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Scalable Is (Still) the New Fast

For a long time, one fast processor was better than two slower ones. This rule comes from the fact that it’s trivial to make one CPU act like two slower ones (any multitasking operating system does it all the time), but much more difficult to make two CPUs act like one.

The change came when people started caring about power. In the Pentium era, Intel engineers tell a story of a company in New York that couldn’t upgrade its desktops to the new chip because the building’s power distribution couldn’t handle the increased power usage. This interest in power has become a lot more relevant in recent years. With the Pentium 4 topping 100 watts, it simply wasn’t feasible in a lot of applications. A laptop with a 100W CPU would be lucky to work for half an hour between charges. A datacenter would have serious problems. In California, around 10% of the total power usage these days is datacenters, and this amount is expected to keep growing.

Even home users are starting to notice the power usage of their computers. With electricity costing around 10 cents per kilowatt/hour (kWh), a 100W CPU that’s left on for eight hours a day will cost around $15 more per year than a 50W version—and energy prices keep increasing. With CRTs being replaced by TFTs, the power usage of the CPU starts to become a major contributor to the total drain of the machine.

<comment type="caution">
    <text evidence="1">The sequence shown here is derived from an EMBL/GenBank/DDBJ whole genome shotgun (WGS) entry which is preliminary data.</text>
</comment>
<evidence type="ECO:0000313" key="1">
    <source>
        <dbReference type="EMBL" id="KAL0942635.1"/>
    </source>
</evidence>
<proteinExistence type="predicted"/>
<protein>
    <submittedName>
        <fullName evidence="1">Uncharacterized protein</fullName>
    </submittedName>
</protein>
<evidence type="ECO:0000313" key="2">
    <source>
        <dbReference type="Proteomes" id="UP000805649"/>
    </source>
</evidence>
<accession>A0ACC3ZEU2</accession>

All other things being equal, a dual-core 500 MHz CPU will consume less power than a 1 GHz CPU, so it’s no surprise that the industry is heading toward lots of simpler cores, rather than smaller numbers of highly clocked ones.

Another factor is the movement of computation. Recent years have seen rapid growth in web services and applications. Since these systems are multi-user, they’re inherently parallel. With this large network latency, the processing time is a small fraction of the total response time, making slower, more parallel chips a big win.

In addition to multi-core, much of the industry is pushing simultaneous multithreading (SMT) and similar solutions. The basic idea is to have two or more copies of the register file, allowing multiple threads to be loaded into the CPU at once. These threads can be switched without any of the overhead normally associated with a context switch.

The granularity of this approach varies a lot from implementation to implementation. At its coarsest, this plan helps alleviate the cost of cache misses; when one thread encounters a cache miss, the other one can be swapped in and run. At the finest level, it can help make full use of a CPU’s execution units, by issuing instructions from the second thread to execution units not used by the first.

This trend is not just found in the datacenter; the fastest computer in the world is currently Blue Gene/L, which uses 700 MHz PowerPC 440 CPUs. While each core is quite slow (the 400 series are designed for embedded applications), it makes up for this lack by having 131,072 of them.

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